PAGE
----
This was last week:
This was two years ago:
This was seven years ago:
(And fourteen years ago, there was just one of them, and it was all harder, because it was new.)
You send me this:
and we laugh. But then I think… no. No, actually, that’s wrong. For me, anyway. See, without the children, I wouldn’t have written any of the work that really matters to me—the books, the best blog posts, the articles that captured the tension inherent in all aspects of business and life (especially for women, especially for mothers).
More—before children, I did not know how to love. I did not understand what suffering really was.
There’s a quote I’ve intermittently encountered (I haven’t been able to track it back to its source, my apologies) along the nasty lines that for a woman writer, every child is a lost book. It has always made me bridle, and today, I would like to officially say to that originator of the quote and everyone who has since repeated it, as an excuse it keep herself silent: So. Fucking. Wrong.
I do get why they say it, you know. Why they might even believe it. We live in a culture that hasn’t figured out how to value women, motherhood, or creativity—International Women’s Day, the still-enduring lip-service to the Victorian Cult of Motherhood, and adoration of WEALTHY and FAMOUS musicians, painters, and authors notwithstanding. Being a woman-mother-creator is much more difficult in a patriarchy (we’re still one) than being a man-father-creator. Our burden is bigger. And, we’re not supposed to—we’re terrified of being—selfish.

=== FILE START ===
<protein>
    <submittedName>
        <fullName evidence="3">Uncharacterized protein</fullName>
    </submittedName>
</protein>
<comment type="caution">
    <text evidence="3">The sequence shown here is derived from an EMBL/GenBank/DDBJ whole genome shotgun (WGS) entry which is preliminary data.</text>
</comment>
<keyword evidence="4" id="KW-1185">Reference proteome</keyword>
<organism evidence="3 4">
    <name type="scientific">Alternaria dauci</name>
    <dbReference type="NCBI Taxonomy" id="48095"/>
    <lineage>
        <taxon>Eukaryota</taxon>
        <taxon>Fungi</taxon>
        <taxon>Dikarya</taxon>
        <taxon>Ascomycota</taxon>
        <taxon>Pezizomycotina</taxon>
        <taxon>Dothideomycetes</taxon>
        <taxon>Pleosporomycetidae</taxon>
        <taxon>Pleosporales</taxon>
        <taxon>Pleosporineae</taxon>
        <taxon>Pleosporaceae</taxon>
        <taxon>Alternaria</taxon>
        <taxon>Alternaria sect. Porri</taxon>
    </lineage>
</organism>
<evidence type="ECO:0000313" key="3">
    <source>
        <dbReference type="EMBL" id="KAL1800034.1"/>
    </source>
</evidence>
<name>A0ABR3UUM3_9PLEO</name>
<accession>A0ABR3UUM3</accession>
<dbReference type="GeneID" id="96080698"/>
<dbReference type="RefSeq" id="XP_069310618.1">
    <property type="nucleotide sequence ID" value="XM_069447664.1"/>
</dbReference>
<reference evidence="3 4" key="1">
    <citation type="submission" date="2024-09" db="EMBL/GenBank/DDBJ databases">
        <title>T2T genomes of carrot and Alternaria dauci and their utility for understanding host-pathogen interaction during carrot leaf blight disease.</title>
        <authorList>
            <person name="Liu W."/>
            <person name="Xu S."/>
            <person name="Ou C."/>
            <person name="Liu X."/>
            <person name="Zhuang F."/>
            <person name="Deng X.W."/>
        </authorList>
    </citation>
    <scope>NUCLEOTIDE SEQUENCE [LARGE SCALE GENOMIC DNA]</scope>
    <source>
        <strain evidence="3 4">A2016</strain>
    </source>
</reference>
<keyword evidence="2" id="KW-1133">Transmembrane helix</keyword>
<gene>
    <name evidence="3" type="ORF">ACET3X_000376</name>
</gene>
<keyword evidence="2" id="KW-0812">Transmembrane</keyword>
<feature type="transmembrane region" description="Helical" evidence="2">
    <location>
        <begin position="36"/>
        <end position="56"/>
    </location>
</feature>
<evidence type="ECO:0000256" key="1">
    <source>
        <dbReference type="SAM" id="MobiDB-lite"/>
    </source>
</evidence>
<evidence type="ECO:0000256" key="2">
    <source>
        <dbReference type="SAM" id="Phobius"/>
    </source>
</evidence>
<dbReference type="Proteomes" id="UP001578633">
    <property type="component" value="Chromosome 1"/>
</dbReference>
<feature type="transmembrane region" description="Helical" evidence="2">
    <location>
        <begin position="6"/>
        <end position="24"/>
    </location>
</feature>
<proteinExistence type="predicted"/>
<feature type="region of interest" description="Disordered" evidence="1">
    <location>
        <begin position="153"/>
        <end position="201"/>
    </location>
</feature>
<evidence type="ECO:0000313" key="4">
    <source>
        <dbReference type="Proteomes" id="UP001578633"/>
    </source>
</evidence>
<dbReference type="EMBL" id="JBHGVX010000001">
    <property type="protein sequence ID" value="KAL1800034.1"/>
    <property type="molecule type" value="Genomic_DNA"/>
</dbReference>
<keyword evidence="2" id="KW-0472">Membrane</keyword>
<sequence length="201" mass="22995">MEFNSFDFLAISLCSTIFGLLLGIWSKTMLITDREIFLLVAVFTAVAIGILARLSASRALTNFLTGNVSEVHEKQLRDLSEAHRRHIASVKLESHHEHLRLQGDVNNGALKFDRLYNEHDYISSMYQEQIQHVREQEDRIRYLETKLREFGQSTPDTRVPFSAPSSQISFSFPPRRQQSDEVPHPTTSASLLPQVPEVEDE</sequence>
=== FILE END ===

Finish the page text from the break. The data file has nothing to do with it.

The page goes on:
Ender is playing a Lego.com video game on Sean’s laptop at the kitchen table while I sit beside him and work on mine. Flora comes in, to the soundtrack of a Harry Potter audio book. Groggy-eyed, she asks for a kiss and French toast; I ask for fifteen more minutes.
When Cinder trundles down the stairs before noon—well, probably after—I will thank him for doing the dishes before going to bed at 3 a.m. And stand on my tiptoes to kiss his chin, because I can no longer reach his forehead unless he stoops.